A shared infrastructure is seen by the Mellon Foundation as essential to the sustainability of the MAC program prototypes because it would control escalating software development as well as (especially) maintenance and operational costs. Due to the nature of these pilot projects as experiments in new methodologies, it is understandable that each team has selected a different approach, and that they develop their required technology independently from the others. However, analysis and review have shown that the technical requirements of these projects are in fact, quite similar, though they are implemented using different platforms and back-end databases; therefore, a move toward a single technology platform would allow for a dramatic increase in sharing and collaborative development of new components.  It would also reduce the need for institutions to fundraise independently to procure and support a wide range of different technology solutions.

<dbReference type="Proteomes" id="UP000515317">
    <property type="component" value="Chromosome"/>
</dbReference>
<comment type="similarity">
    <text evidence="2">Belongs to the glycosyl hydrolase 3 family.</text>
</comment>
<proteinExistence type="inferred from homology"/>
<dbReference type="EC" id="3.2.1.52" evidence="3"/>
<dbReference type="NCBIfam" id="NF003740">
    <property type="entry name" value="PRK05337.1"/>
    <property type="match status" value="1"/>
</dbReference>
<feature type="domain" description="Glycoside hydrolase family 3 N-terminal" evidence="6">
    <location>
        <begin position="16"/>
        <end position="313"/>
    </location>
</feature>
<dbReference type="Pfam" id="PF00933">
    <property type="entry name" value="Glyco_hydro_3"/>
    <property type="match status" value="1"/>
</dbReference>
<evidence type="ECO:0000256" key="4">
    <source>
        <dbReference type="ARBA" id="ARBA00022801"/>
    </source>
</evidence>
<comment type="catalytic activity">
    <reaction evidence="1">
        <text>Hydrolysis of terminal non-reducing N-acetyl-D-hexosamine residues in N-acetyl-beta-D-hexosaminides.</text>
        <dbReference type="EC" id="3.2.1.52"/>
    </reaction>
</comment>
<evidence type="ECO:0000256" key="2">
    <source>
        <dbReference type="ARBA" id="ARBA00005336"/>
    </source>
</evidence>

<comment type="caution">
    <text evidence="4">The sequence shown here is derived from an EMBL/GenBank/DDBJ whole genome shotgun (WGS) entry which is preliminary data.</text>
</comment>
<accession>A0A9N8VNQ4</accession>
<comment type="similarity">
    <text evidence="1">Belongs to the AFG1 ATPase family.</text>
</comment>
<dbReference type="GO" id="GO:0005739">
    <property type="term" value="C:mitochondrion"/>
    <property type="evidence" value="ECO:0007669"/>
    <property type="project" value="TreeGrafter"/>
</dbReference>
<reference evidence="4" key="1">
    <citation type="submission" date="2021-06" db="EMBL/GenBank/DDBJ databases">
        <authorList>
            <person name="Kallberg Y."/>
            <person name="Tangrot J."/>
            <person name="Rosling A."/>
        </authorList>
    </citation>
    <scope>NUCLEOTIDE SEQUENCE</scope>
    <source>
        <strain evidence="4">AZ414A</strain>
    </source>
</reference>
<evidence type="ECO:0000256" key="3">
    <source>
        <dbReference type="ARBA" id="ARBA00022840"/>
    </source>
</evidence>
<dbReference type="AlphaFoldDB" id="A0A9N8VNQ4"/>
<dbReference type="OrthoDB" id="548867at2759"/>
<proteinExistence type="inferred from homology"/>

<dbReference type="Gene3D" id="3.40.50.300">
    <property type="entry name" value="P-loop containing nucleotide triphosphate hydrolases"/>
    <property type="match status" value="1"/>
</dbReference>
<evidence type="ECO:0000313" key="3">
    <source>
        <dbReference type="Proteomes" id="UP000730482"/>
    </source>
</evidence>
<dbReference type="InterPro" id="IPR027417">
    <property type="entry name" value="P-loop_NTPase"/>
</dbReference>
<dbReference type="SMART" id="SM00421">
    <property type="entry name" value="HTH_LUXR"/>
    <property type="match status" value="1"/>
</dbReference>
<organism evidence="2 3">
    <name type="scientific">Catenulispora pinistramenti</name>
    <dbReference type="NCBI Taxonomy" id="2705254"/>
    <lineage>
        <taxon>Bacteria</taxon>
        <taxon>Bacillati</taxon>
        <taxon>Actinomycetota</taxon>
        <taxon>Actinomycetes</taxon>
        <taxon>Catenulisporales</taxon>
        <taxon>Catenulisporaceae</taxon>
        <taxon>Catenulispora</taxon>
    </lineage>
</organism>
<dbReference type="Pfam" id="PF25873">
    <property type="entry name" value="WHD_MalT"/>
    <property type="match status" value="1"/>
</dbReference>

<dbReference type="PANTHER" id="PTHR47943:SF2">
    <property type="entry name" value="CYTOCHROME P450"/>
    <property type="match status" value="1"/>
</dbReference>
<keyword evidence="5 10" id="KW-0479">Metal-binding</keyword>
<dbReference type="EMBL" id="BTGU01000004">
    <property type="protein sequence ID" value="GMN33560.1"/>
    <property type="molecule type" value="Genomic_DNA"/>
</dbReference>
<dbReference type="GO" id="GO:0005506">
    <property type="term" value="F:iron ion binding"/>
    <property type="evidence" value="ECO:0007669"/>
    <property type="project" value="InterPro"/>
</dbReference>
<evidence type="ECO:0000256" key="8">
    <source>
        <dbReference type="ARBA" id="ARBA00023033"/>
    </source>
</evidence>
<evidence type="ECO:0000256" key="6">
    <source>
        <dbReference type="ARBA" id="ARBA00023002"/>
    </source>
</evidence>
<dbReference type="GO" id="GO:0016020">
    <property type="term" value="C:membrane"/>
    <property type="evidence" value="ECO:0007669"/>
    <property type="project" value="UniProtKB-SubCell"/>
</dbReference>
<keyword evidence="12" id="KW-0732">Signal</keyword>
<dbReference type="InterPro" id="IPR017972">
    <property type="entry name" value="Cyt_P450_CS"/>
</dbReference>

The shared approach that would be provided by the ResearchSpace environment would reduce both time and costs (for example, the time and costs involved in setting up a separate IT infrastructure for each project and savings made by reuse of existing technology) as well as diminish the development risks for any particular project. The gradual building up of these ‘community’ tools and services would allow the prototype organisations to concentrate on the collection, organisation, and presentation of their data, rather than deal with technology decisions and issues that most of them are not equipped to manage. ResearchSpace would also be broadly available to any cultural heritage organisation, regardless of their funding source, facilitating the creation and sustaining of a large community of people, data and research tools. ResearchSpace would be owned and managed by the organisations that use it rather than being managed by any single institution.